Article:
Statement by Permanent Representative Vassily Nebenzia at UN Security Council meeting “Transnational Organized Crime at Sea as a Threat to International Peace and Security”
Mr Minister, we welcome you in the Chair of the Security Council and express our gratitude for your initiative to hold this meeting.
We would like to thank Mr Fedotov and Mme Adenike Ukonga for their briefings.
We share concerns about escalation of activities of international criminal groups, including their activities at sea. Regrettably, illegal migration does not stop spiraling up, illicit arms and drug trafficking keep growing. International human trafficking goes on.
Today in a number of regions there is threat of maritime piracy and robbery. Russia has concerns about recent incidents of robbery at sea during which commercial vessels were attacked and Russian citizens – members of the crew – were taken hostage.
It is not an easy task to establish systemic work to prevent and eliminate various criminal activities. We welcome the efforts of a whole range of UN mechanisms on this track that not once proved to be effective. Among them we consider regular sessions of Conference of the Parties to the UN Convention against Transnational Organized Crime and Vienna-based Commission on Crime Prevention and Criminal Justice. UN General Assembly and its Third Committee focus on various aspects of preventing illicit activities.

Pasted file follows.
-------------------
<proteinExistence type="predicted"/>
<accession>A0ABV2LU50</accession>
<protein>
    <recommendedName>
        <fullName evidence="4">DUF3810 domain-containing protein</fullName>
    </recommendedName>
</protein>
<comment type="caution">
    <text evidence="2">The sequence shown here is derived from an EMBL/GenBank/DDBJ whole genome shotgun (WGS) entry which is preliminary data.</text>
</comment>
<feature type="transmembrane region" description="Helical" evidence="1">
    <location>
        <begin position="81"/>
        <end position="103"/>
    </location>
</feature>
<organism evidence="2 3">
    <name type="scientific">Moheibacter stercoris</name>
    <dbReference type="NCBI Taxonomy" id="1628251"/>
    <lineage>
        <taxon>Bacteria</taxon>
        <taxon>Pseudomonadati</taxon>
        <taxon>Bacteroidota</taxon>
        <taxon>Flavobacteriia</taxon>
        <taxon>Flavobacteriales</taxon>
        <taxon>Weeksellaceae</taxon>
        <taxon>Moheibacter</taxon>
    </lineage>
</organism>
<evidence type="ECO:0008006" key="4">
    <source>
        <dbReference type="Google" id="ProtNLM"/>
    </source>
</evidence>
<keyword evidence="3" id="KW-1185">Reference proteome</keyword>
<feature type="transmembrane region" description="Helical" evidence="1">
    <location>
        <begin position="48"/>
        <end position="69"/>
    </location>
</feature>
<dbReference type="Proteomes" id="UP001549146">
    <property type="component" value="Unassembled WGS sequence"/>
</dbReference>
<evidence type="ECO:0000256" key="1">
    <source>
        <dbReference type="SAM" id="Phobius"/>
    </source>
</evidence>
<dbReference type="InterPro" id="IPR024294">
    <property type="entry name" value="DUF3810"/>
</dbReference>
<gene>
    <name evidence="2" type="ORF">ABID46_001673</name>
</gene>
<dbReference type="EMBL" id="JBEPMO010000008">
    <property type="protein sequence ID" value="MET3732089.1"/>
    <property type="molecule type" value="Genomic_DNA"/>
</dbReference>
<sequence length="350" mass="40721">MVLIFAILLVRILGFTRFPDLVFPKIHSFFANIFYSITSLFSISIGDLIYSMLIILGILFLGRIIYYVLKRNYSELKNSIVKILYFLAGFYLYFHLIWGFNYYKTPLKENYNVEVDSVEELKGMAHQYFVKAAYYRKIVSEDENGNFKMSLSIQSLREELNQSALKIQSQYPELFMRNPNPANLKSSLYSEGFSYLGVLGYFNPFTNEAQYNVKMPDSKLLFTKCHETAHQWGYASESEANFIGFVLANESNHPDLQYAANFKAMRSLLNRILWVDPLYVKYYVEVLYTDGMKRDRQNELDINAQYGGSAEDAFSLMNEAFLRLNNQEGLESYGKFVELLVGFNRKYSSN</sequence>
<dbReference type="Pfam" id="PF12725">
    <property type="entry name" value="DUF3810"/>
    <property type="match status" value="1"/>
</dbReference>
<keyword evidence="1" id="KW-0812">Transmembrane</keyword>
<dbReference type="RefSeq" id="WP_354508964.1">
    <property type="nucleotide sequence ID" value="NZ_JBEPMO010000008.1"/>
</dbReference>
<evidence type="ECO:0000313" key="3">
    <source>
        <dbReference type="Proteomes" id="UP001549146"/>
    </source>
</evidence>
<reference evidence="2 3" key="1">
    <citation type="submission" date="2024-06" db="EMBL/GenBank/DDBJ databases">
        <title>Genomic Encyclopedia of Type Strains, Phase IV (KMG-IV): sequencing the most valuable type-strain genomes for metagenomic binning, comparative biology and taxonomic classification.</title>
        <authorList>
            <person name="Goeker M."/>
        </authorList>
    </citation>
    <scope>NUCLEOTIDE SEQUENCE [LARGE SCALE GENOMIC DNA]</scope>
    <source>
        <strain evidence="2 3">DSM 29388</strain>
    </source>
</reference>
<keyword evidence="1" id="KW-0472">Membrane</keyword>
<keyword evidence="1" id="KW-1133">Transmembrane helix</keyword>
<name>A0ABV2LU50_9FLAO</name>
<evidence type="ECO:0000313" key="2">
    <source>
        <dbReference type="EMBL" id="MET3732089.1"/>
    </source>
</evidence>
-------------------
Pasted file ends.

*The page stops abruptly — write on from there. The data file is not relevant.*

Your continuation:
Regional formats also produce effective cooperation, e.g. Contact Group on Piracy off the Coast of Somalia (CGPCS), the Gulf of Guinea Commission, Inter-sessional Meetings of ASEAN Regional Forum and Conference of East Asia Summit on maritime security.
UN Office on Drug and Crime carries out activities to provide specialized technical assistance to the interested countries upon their request. We welcome and support such efforts.
Russia traditionally stands for strengthening the central coordinating role of the UN in combating crime. We believe there is a need to establish under UN auspices a universal inter-state coordinating mechanism with a broad functional and geographic mandate that would be independent from Contact Group on Piracy off the Coast of Somalia and other regional formats to counter maritime piracy and sea crime. To create such a specialized mechanism would help to facilitate search for solutions to such problems as countering new threats and challenges at sea.
Security Council does not stay away when it comes to such threats. Separate aspects of piracy and sea robbery in various regions of the world, human trafficking in course of armed conflicts, not once have been part of Security Council agenda. Close attention was paid to remaining strong interconnection between armed conflicts, terrorism and various forms of transnational organized crime, including illicit trafficking of arms, drugs and objects of cultural heritage and illegal migration.
Security Council has developed significant legal basis on these tracks by adopting a number of specialized resolutions and President’s statements.
However there are areas where the potential and prerogatives of UNSC are not that evident. It would have raised many questions if SC had started to address the illegal, unreported and unregulated fishing. Or, say, the problem of degradation of the marine environment. Statutory objective of the Council is to react to crises that might disturb international peace and security in the most efficient, adequate and prompt way.
This being said, we reiterate our commitment to continuously contribute to the extension of international cooperation in the area of criminal law and legal affairs for the purpose of elimination of existing threats posed by transnational organized crime.
I thank you.